Ethan and Ryan are back and discussing matters of controversy, including, but not limited to: Video evidence reviewed by the San Diego DA appears to debunk "gang rape" accusation against punter Matt Araiza. Why no media mea culpa? Why so much anger at, say, a Substacker who pointed this out?
Note: The old Callin format was fun, but is no more. They were nice to work with but I elected to move things here.
In total agreement about the evils of trial by media, presumption of guilt, pile-ons in general. So I agreed with most of the first half hour of what you were talking about. Just want to say I really enjoy these open conversations regardless of the bones I pick with them - open debate is a good thing.
However, at one point Ethan states that the prosecutor concluded "the was no gang rape". That is simply not true, we don't know that. The prosecutor concluded: "the evidence does not support the filing of criminal charges, and there is no path to a potential criminal conviction". In other words, if they took it to court they'd find it difficult to meet the beyond reasonable doubt standard. Absolutely NOT the same thing. We have not had access to what the prosecutor has, so we cannot know why the prosecutor decided not to proceed. The only way we could reasonably suspect there is evidence it did not happen is if the prosecutor decided to charge the alleged victim with making a false accusation, which I believe has not happened in this case. So that leaves us in the vast grey area of unknowing in-between.
Also got a bone to pick with the Twitter shadowbanning stuff near the end. Firstly, I'm not into shadowbanning, I'm all about transparency. But what I remember happening with Trump was that he repeatedly broadcast completely false and misleading information - which was eventually openly highlighted as such by social media companies after public pressure on them to do so - and he was finally banned when he wouldn't stop broadcasting more dangerous misinformation. This is the guy who told people to inject bleach and find a way to get UV light inside them, remember. I saw the press conference.
So, when we are publically debating matters of fact, and we have one "side" broadcasting the best available peer-reviewed science, but the other "side" broadcasting lies/propaganda/unfounded idiocy, we should support the false equivalence of both "sides" having an equal public voice? I know your answer is "let the public decide for themselves", but in complex and nuanced scientific matters this absolutely does not work because the vast majority of the population has no scientific training and instead relies on emotion and "common sense" to make decisions regarding said matter.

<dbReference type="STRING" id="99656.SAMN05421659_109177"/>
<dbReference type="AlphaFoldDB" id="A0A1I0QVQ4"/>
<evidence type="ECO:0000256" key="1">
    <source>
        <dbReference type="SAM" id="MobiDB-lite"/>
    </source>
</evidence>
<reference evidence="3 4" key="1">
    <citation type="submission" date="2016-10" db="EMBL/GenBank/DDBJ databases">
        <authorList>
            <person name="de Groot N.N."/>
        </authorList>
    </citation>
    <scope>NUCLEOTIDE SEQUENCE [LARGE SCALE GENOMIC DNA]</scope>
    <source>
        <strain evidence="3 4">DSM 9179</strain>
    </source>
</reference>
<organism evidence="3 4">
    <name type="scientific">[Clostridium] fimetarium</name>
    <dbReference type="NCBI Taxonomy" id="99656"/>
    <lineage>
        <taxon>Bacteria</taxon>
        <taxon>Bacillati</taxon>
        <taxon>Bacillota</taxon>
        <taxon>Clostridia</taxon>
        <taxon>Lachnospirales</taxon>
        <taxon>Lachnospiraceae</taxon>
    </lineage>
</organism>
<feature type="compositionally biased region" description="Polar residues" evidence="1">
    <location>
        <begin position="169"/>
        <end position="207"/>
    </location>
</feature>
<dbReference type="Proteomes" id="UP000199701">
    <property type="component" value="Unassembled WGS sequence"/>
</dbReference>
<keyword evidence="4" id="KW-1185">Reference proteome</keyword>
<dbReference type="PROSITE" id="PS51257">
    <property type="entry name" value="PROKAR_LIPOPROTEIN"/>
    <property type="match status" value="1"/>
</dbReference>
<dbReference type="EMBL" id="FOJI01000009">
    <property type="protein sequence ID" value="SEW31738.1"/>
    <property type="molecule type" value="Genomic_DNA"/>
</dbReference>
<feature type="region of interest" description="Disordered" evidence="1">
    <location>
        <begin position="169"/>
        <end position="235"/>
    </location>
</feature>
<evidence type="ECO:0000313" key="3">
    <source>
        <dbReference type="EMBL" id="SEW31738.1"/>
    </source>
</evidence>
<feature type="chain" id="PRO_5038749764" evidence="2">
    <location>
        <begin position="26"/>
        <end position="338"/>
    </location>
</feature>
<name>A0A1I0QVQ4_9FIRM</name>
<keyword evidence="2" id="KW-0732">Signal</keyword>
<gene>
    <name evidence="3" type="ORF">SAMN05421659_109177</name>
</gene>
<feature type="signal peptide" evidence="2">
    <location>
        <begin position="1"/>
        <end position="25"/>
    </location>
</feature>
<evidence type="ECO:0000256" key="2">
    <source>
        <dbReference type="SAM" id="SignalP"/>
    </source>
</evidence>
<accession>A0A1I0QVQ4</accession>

I spent 25 years combating this same issue around climate science. We had very little doubt by the late 1980s (IPCC AR1, a compilation of all the science to date on climate change, came out in 1990) that humans were changing the climate by changing the atmospheric balance of the carbon cycle. However, the fossil fuel industry pumped billions of dollars over decades into lies, obfuscation and propaganda to confuse this in the public mind*. The average punter had no idea who to believe because the media treated the "debate" with false equivalence as if there were "two sides", when actually over 98% of relevant scientists supported the conclusion - that is more than just about any other scientific consensus including smoking causing cancer, btw. And we know smoking causes cancer. This continued until well into the 2010s when the fossil fuel industry could no longer resist the science (by this point over 16,000 peer-reviewed papers deep) - and the impact on people's lives across the planet - and instead have shifted to "it's good for us", also a steaming load of bullshit.
My point is that banning people from social media platforms when they are spreading demonstrably false and dangerous misinformation and continue to do so after multiple warnings is sometimes necessary. But it should be done with FULL TRANSPARENCY.
*This is heavily documented fact - start with Naomi Oreskes' Merchants of Doubt to understand how asbestos, tobacco and fossil fuel lobbies used the same tactics, and even the same shills, to mislead the public since the 1950s.
PS Not a Democrat. Not a Biden supporter. I support listening to experts in peer-reviewed knowledge, it's the best information-creation engine we have.